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Rick Reilly has some advice for Tiger Woods. Grow up.
The ESPN columnist wrote a short article for ESPN.com and aired a companion piece on SportsCenter bemoaning the actions of Woods and warning all superstars of the "digital posse."
The "digital posse" is a phrase Reilly uses to refer to tabloid media outlets such as TMZ or the National Inquirer. Reilly no doubt feels a level of superiority with respect to these print first, ask questions last media channels.
Reilly chastises Woods for believing he was capable of getting away with certain transgressions. He seems as offended by the minor issues of club throwing and swearing as he is the more major "transgressions" Woods cryptically eluded to on his website.
Reilly also invokes the memory of Woods' father claiming that the late Earl Woods would have scolded Tiger for this alleged behavior. And finally, Reilly glibly speculates on the possibility of Woods' wife leaving him before any of his corporate sponsors do.
Reilly has taken on two roles in this particular story; media watchdog and Tiger Woods'surrogate father.
Reilly believes he knows what's best for a grown man who has become one of the most successful athletes of all time.
"At 33 Tiger Woods really did need to grow up," Reilly opined on SportsCenter. "It's a shame he has to do it now in front of the whole world."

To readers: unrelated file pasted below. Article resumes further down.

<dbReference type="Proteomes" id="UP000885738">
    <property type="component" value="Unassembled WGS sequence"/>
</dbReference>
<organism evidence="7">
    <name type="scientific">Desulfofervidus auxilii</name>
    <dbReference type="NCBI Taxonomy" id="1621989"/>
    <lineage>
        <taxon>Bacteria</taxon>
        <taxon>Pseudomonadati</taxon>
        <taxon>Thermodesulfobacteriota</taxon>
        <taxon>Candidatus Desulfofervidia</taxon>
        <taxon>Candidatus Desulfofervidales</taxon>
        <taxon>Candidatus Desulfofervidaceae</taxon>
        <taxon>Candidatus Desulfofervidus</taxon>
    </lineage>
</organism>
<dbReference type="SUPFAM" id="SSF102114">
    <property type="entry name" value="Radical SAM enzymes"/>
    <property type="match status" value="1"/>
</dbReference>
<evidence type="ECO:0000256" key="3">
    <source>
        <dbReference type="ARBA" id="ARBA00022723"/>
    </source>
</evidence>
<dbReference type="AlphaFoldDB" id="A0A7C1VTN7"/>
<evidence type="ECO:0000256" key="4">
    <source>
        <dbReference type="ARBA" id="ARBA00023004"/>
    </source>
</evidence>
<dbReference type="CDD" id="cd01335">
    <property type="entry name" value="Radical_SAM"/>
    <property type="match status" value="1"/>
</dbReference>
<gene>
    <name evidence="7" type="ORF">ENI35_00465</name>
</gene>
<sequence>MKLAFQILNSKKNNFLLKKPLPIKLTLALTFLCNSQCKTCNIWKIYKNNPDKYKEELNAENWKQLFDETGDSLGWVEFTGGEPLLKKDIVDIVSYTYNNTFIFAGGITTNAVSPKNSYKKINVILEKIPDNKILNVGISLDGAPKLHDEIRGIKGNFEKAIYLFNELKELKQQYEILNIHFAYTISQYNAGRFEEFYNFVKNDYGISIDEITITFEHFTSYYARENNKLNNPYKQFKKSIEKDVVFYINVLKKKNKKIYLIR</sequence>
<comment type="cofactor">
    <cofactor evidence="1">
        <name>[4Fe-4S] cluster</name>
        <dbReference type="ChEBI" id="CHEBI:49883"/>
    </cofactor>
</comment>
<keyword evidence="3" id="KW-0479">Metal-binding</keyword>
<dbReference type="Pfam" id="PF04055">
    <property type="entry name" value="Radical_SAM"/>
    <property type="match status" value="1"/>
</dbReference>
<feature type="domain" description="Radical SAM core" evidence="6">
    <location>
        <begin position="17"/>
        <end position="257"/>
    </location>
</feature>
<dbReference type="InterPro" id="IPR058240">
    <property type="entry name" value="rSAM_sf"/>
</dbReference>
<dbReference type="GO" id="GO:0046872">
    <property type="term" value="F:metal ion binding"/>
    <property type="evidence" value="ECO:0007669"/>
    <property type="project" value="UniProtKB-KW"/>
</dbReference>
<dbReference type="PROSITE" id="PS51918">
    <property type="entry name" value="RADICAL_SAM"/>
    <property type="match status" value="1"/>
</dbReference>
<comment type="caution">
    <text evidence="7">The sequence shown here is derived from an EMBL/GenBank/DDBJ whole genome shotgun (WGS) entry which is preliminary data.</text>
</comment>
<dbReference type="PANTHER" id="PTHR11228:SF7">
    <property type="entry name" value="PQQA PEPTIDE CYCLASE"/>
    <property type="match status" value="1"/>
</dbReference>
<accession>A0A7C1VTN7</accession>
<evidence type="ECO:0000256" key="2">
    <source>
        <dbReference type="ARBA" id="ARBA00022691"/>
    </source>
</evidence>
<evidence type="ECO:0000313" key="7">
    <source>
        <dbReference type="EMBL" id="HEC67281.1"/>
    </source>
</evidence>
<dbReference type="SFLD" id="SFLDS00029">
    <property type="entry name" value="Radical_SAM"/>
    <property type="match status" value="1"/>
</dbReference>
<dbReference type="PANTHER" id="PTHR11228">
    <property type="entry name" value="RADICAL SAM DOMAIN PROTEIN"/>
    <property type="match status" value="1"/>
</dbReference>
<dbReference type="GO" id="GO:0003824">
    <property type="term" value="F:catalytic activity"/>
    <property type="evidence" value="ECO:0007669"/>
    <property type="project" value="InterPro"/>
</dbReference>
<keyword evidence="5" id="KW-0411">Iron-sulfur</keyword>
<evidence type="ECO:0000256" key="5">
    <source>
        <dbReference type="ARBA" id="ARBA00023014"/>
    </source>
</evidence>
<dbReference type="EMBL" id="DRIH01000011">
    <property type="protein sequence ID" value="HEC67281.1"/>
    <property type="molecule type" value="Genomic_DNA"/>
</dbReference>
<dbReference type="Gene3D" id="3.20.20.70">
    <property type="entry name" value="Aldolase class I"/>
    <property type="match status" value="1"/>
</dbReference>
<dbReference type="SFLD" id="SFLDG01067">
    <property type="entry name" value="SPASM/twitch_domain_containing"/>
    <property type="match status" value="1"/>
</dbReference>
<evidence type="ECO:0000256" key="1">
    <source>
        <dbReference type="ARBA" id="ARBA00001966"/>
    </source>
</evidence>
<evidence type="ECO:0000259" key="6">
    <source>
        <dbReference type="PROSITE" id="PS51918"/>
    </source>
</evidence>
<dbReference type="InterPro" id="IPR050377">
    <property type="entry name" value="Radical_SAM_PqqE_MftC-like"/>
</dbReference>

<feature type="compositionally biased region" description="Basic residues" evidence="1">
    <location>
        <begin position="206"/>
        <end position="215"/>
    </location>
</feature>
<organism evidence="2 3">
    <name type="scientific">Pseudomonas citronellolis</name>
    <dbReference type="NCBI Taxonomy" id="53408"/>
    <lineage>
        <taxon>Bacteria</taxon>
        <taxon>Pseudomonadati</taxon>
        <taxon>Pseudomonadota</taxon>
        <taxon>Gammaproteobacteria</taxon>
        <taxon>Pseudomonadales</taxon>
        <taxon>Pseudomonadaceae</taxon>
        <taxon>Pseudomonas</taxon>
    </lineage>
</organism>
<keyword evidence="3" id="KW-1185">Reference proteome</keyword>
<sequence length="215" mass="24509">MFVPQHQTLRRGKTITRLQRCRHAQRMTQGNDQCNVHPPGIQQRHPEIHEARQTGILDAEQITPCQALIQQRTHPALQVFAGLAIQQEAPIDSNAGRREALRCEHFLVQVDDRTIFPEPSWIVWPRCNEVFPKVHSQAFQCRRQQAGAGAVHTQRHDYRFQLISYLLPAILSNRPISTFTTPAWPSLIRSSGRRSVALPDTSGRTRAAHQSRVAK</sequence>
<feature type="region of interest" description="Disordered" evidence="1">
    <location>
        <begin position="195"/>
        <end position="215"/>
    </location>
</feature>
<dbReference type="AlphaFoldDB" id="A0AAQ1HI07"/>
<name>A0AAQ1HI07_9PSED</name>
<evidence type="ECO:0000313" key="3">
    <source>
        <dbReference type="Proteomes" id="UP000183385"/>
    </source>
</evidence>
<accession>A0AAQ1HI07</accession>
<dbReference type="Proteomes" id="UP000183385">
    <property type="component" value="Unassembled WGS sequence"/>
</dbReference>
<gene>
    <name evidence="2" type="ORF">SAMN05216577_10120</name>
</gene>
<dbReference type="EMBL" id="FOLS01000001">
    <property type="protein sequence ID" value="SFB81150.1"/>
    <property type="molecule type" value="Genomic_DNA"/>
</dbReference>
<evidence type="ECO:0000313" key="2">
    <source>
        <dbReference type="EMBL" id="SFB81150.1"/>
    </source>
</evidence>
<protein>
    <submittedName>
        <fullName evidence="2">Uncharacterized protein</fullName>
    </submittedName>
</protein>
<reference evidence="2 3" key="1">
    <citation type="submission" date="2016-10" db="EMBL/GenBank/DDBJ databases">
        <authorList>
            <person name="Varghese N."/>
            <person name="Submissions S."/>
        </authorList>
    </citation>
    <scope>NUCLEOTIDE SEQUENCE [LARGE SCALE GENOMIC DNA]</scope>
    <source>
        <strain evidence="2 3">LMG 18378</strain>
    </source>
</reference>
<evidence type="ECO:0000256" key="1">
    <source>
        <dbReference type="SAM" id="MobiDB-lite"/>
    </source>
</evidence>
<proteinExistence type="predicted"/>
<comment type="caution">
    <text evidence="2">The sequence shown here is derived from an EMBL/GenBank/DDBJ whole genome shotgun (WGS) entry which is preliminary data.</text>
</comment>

In this segment—capping sentence, Reilly deftly shames the athlete and the media at once. The athlete, whom Reilly has spent the last decade covering, and the media of which Reilly doesn't realize he is still a member.
When Reilly bemoans the presence of the "digital posse", he uses images owned by TMZ of Woods' traffic accident without irony. He refers to the current state of celebrity media in America as a world of "instant convictions", while speculating on the personal family life of a man who has not admitted to anything beyond a "transgression".
Reilly seems proud of his "digital posse" phrase, yet doesn't want to admit membership in the posse. Even though he is speculating on a story that has not passed the realm of alleged, and he's doing so simultaneously on two media platforms, Reilly still believes he's above the fray.
Rick Reilly has already judged Tiger Woods so we don't have to.
Before the digital ink was dry on Tiger Woods' website, Reilly was already wagging his digital finger. Reilly has replaced the torch and pitchfork with blog entries and voice—overs. He might not know it, but he may be the leader of his own posse.